Bungy Jumping in Japan

As a college graduation present to myself, I accompanied my friend and roommate Jared on a trip to Japan. Our trip was atypical in many ways because we stayed with American Christian missionaries that were living in Tokyo. Our hosts were wonderful and treated us like family. We had a lot of fun laughing and playing with their two twin sons, age 7. After having spent about 5 days roaming around Tokyo – getting lost in the 7-story video arcades of Akihabara, strolling through the packed alleyways of Harajuku and reflecting on the grounds of the emperor’s palace – we packed up for a road-trip north into Yamagata and Tohoku.

We drove hours to get to our destination – and must have paid a small fortune in tolls just to get there. With a nearly ubiquitous rail system, vehicular traffic on the country’s major arteries is discouraged with punitive tolls. This made our road trip particularly unique. In Yamagata, we met up with a particularly brash and adventurous missionary, who convinced us to go bungee jumping off a bridge high in the Japanese Alps. In mid-May, the snow melt had nearly finished, so the mountain streams were rushing and lush with greenery.

We arrived at the site of our adventure: a suspended pedestrian bridge spanning a beautiful alpine stream. A platform jutted out, elevated about 150 feet above the eddying water below. A cool breeze scented with fresh snow melt and pine welcomed us to the site where we would soon bungee jump.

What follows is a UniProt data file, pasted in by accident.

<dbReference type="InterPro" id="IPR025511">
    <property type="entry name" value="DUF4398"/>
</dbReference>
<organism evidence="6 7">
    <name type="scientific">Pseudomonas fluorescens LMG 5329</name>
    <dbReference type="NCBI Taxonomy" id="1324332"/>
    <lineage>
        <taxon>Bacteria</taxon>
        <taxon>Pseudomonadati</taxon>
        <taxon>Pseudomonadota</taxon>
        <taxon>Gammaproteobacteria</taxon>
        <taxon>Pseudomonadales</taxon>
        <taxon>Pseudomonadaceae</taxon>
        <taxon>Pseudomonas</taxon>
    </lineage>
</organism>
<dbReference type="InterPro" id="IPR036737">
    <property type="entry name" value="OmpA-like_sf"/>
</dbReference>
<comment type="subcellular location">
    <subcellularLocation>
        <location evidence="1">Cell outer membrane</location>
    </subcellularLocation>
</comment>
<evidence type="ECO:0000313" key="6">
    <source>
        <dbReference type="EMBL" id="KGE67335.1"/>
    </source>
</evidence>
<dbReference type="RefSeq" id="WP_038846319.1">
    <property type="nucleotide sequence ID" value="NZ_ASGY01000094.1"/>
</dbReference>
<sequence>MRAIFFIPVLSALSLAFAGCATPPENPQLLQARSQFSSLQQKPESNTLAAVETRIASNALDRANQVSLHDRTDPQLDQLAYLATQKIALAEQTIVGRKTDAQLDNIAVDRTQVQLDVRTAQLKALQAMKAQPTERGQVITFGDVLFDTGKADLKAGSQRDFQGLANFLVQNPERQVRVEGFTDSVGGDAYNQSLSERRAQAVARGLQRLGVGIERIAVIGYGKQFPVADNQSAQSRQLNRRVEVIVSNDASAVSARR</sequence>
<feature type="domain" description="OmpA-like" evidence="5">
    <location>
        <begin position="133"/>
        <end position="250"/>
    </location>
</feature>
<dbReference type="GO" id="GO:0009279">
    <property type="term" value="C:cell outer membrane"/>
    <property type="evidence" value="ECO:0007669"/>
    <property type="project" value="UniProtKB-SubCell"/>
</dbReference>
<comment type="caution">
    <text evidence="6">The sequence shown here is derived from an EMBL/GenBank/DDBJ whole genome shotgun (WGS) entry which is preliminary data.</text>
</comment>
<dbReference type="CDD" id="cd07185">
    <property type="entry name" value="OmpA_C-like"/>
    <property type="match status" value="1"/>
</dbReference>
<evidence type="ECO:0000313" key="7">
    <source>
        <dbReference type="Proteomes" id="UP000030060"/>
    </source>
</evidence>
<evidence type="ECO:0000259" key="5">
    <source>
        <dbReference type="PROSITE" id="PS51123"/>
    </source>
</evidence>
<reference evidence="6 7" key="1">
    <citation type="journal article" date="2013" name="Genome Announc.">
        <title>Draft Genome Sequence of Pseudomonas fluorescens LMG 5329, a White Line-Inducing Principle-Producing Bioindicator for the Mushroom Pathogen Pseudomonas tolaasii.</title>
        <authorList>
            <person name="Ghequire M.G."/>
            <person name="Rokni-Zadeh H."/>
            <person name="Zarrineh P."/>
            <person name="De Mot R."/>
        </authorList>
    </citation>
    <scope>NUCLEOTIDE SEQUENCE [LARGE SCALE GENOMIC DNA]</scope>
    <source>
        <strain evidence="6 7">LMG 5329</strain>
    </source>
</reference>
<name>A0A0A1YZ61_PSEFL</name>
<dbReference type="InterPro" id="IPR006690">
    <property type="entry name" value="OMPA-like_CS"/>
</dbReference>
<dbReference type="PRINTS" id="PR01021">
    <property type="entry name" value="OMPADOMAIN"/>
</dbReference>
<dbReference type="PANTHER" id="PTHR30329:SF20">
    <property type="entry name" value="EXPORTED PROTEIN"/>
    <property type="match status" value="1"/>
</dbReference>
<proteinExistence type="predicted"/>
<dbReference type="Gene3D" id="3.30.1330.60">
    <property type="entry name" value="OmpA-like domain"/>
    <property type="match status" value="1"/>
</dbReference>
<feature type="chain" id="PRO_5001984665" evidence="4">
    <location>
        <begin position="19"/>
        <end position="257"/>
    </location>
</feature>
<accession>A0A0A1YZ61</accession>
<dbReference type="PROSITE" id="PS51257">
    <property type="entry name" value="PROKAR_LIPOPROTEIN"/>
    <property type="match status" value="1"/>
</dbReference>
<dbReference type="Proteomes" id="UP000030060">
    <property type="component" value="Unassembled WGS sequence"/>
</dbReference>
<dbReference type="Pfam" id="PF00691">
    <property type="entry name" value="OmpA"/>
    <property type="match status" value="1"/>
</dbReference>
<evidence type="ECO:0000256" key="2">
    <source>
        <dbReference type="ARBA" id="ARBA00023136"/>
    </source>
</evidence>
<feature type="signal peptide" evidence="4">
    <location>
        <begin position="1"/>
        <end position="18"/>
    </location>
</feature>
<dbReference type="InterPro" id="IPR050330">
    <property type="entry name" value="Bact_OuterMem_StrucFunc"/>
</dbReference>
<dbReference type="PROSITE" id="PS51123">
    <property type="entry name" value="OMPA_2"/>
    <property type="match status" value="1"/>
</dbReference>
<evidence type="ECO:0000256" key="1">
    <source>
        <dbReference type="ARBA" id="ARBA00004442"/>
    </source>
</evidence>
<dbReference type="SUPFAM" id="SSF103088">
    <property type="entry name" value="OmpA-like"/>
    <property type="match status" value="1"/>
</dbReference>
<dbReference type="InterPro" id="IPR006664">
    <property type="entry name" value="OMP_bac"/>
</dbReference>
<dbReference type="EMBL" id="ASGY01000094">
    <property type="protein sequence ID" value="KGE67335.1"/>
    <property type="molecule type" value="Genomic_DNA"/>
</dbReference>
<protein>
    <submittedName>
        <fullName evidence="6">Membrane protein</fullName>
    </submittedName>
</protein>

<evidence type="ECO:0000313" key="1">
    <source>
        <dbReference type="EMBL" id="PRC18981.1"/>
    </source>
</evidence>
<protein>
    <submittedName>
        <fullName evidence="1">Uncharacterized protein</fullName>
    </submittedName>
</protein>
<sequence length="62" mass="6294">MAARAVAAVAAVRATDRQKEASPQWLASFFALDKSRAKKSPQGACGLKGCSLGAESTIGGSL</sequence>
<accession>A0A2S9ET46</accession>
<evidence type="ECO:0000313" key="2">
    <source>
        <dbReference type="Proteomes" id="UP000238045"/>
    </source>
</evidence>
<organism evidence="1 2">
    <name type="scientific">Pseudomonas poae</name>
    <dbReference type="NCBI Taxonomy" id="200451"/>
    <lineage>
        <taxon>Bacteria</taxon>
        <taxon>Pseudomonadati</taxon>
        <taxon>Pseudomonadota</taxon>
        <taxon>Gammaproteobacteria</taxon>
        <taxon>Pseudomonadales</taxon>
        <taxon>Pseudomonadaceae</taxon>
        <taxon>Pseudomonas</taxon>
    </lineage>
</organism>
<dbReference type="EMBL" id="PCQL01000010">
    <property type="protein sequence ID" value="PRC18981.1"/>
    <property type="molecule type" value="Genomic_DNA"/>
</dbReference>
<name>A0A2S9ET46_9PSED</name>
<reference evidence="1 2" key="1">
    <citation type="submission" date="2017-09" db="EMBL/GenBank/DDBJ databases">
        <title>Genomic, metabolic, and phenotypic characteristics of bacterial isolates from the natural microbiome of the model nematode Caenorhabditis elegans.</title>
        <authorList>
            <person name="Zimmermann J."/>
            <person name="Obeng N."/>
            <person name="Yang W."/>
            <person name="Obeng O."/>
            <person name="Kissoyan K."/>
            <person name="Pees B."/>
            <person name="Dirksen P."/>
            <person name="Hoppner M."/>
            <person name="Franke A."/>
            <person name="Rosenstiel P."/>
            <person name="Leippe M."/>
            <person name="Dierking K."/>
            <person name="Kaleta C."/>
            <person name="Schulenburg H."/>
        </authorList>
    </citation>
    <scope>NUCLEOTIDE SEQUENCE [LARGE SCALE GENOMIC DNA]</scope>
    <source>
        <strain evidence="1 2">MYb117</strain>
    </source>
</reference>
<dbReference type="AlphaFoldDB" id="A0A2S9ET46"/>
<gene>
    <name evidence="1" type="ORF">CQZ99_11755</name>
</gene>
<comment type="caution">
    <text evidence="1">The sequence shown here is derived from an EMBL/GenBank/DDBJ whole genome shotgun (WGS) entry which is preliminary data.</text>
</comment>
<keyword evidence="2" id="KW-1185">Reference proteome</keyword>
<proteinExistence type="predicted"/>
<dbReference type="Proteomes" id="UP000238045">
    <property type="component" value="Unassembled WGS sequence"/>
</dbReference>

Although I had bungee-jumped once before (a tame and lame 60-foot plunge while clinging to a pad in Gatlinburg, TN), this one was pretty intimidating. We sat and nervously watched as a few people went ahead of our group. One by one, they would walk to the midpoint of the footbridge, be coached past their rational fears, leap, plunge, bounce a bit and then be lowered down to the river where a raft would retrieve them. Soon it would be our turn, but not before we signed the paperwork.

What follows is one of the funniest things that I’ve ever experienced in a lifetime of travel. Here is the Engrish “release” we all signed before jumping off a bridge. Pro tip: it’s funniest if you force yourself to read it out loud, without reading ahead visually. Go ahead, give it a try! This one sheet of paper has provided more than a decade of laughs at parties, and is a great travel story ice-breaker.


Okay now let’s just acknowledge that this blog post is really a way to get that form out into the world. And the jump? Awesome. Smooth. Crisp. I went down in a swan-dive, head-first, gently recoiling and swaying in the fresh alpine air. Definitely find the courage to jump…somewhere. And if you want a good laugh, jump in Japan.